Mental health involves our emotional, psychological and social well-being, which affects how we act, feel and think. Our mental health can help us determine how we each handle stress differently, relate to other people and make choices surrounding our lives. Over the course of your life, if you experience mental health problems, your behaviour, mood and thinking could be affected. There are multiple factors that can contribute to mental health problems, including; family history of mental health problems, life experiences (for example, trauma or abuse), biological factors, such as genes or brain chemistry, social disadvantages, unemployment, childhood abuse or trauma and domestic violence. There are so many different types of mental health problems, these include; anxiety, depression, bipolar disorder, PTSD, eating disorders, schizophrenia and disruptive behaviour disorders. Approximately 1 in 4 people in the United Kingdom will experience a mental health problem each year. On top of this, in England, 1 in 6 people report experiencing a common mental health problem, such as anxiety and depression, in any given week. Therefore, we can see that mental health is such a pressing issue the world is facing and it affects so many people!
Men and mental Health
In England, around one in eight men suffer from a common mental health problem. Three times as many men as women die by suicide. In the UK men aged from 40-49 have the highest suicide rates. According to the Government's national well-being survey, men report lower levels of life satisfaction compared to women. Taking all of this into consideration, men are much less likely to access psychological therapies than women, with only 36% of NHS referrals for therapy are for men. 75% of all 6000 suicides reported in the United Kingdom in 2017 were men. Suicide is the largest cause of death for men under 50 years of age. 40% of men have never spoken to anyone about their mental health, 29% of those said they won't speak to anyone about their mental health as they are 'too embarrassed'. The main causes of mental health issues among men's lives are work (32%), finances (31%) and their health (23%). We can see that mental health affects so many males, so why is there still ignorance towards men's mental health? Why do men keep quiet? Why can't they speak freely about their mental health?
Why don't men talk about their mental health?
Mental health affects so many men in the world, so how comes men do not like to talk about their mental health? Men have tendency to keep their feelings and emotions to themselves and suffer in silence. A lot of men stay quiet about their mental health issues due to the stigma associated with it. Some men think that they will be alienated or shunned by their friends or family for having a mental health problem, which results in them staying silent and denying themselves the support and treatment available. The stigma surrounding masculinity makes it difficult for men to open up about how they are truly feeling. As well as this, society's expectations and traditional gender roles play a role in why men are less likely to discuss or seek help for their mental health problems.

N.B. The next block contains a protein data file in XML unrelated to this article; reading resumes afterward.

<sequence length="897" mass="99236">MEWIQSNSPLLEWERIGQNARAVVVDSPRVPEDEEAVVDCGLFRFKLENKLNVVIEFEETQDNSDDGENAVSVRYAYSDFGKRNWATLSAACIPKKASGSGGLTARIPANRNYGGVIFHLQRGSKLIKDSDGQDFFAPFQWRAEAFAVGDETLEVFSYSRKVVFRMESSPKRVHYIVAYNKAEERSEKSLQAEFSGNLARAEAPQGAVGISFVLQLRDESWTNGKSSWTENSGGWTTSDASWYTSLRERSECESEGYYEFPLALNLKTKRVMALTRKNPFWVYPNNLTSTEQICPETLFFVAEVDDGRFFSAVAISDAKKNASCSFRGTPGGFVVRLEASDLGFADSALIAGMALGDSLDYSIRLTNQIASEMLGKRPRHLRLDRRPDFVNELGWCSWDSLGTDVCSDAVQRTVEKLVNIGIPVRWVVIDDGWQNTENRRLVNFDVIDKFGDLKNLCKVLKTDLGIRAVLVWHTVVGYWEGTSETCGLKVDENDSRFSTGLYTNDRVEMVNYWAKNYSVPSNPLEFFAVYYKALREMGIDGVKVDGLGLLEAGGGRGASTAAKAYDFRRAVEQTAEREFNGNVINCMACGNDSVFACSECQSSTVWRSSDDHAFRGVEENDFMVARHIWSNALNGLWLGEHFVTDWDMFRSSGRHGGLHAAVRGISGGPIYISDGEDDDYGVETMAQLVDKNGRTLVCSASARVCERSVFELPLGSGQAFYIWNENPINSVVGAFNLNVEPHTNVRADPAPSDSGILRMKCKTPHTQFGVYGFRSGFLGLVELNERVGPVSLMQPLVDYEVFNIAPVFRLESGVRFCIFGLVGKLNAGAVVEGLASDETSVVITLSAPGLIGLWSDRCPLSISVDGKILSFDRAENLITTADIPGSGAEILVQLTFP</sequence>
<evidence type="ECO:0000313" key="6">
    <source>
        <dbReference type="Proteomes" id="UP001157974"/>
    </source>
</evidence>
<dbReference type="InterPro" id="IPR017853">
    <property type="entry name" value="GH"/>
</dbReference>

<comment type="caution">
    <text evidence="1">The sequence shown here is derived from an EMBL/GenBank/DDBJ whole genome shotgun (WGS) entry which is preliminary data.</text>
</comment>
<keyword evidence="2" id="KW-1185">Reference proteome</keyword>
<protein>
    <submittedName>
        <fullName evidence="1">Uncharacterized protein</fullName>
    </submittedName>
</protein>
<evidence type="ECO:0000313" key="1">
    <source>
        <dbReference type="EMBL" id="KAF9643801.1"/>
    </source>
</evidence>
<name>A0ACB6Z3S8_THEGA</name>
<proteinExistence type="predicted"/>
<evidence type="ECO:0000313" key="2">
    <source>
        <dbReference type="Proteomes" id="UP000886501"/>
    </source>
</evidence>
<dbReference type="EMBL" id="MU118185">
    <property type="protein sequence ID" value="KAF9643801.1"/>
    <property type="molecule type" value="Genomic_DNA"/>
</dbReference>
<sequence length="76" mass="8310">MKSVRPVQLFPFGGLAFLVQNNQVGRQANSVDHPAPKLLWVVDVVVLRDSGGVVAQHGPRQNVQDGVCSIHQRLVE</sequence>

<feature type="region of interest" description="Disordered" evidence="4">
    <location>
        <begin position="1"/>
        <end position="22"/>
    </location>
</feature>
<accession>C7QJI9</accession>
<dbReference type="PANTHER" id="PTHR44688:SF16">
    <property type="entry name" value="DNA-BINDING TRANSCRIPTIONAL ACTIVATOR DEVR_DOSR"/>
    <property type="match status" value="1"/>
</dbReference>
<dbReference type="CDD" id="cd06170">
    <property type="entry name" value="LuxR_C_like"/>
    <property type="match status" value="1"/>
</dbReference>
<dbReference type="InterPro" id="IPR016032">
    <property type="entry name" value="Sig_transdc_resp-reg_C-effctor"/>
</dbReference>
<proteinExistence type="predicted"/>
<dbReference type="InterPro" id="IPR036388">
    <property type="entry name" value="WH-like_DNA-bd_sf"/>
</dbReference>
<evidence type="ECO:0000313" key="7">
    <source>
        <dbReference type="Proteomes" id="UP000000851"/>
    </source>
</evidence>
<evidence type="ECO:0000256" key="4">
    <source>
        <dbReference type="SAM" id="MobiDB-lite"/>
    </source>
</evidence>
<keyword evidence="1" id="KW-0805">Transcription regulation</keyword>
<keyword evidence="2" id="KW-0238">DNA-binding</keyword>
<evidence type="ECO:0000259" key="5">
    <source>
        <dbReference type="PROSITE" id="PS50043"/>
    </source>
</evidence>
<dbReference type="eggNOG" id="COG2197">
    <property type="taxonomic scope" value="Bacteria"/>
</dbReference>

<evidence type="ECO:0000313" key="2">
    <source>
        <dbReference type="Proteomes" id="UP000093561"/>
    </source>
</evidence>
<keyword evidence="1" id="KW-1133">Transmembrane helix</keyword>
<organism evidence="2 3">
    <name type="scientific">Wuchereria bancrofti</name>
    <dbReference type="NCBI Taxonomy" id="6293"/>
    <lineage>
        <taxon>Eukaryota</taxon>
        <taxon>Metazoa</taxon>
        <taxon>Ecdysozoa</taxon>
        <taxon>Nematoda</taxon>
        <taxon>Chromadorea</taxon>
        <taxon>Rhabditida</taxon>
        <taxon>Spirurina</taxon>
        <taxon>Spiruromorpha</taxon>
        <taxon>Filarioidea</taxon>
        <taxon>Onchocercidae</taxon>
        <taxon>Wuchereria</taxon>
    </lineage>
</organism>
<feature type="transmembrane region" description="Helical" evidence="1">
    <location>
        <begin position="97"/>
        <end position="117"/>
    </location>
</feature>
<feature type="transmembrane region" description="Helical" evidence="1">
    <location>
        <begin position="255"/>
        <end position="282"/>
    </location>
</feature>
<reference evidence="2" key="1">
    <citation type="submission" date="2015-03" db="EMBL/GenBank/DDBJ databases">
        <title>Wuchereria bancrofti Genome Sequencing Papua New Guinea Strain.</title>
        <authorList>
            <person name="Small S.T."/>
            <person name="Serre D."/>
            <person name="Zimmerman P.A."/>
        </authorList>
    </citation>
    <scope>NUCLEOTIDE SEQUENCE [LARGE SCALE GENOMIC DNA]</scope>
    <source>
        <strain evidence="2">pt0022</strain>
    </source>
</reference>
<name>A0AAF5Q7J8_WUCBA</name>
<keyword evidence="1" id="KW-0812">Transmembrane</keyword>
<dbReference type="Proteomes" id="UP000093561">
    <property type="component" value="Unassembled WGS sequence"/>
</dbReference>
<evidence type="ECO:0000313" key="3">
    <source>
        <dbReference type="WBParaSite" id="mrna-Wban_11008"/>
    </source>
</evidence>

Men are often expected to be 'tough,' 'strong' and 'dominant.' This results in men suffering in silent as these expectations and traditions make it difficult for men to openly speak about their emotions. 28% of men said they would feel too embarrassed to seek help. Bottling the emotions up can lead to harmful coping mechanisms such as drugs and alcohol. Preconceptions of 'manliness' equate to men acting tough and not showing emotions have damaging consequences for men and wider society. Toxic masculinity view men's mental health problems as a weakness, as toxic masculinity values physical strength and power. This explains why some cultures and communities can be so dismissive of men and mental health as it is not part of their value system and view of the world. Overall, men are less knowledgable about mental health. The majority of the time men believe they can deal with their problems theirselves and they do not want to burden anyone else with their issues. With approximately 14 men committing suicide each day in the United Kingdom in 2018, something needs to change!
How can we make It easier for men to talk about their mental health?
With so many men suffering in silence about their mental health issues, much more needs to be done for them to feel encouraged and comfortable with opening up and taking help. Men's mental health is just as important as everyone else's so lets start treating it that way! We need to speak about men's mental health more often and make it known how common it is, so lots more men feel confident speaking up and seeking help for their mental health problems. We all need to have compassion for the challenges and stigmas that men are presented with in their everyday lives, by doing so we can help improve mental health support for men. There are so many support systems for mental health problems out there, for example the NHS, Mind, Young Minds, Better Help and so many more! Let's try to get men the help they deserve and put a stop to the stereotypes and stigmas surrounding men's mental health.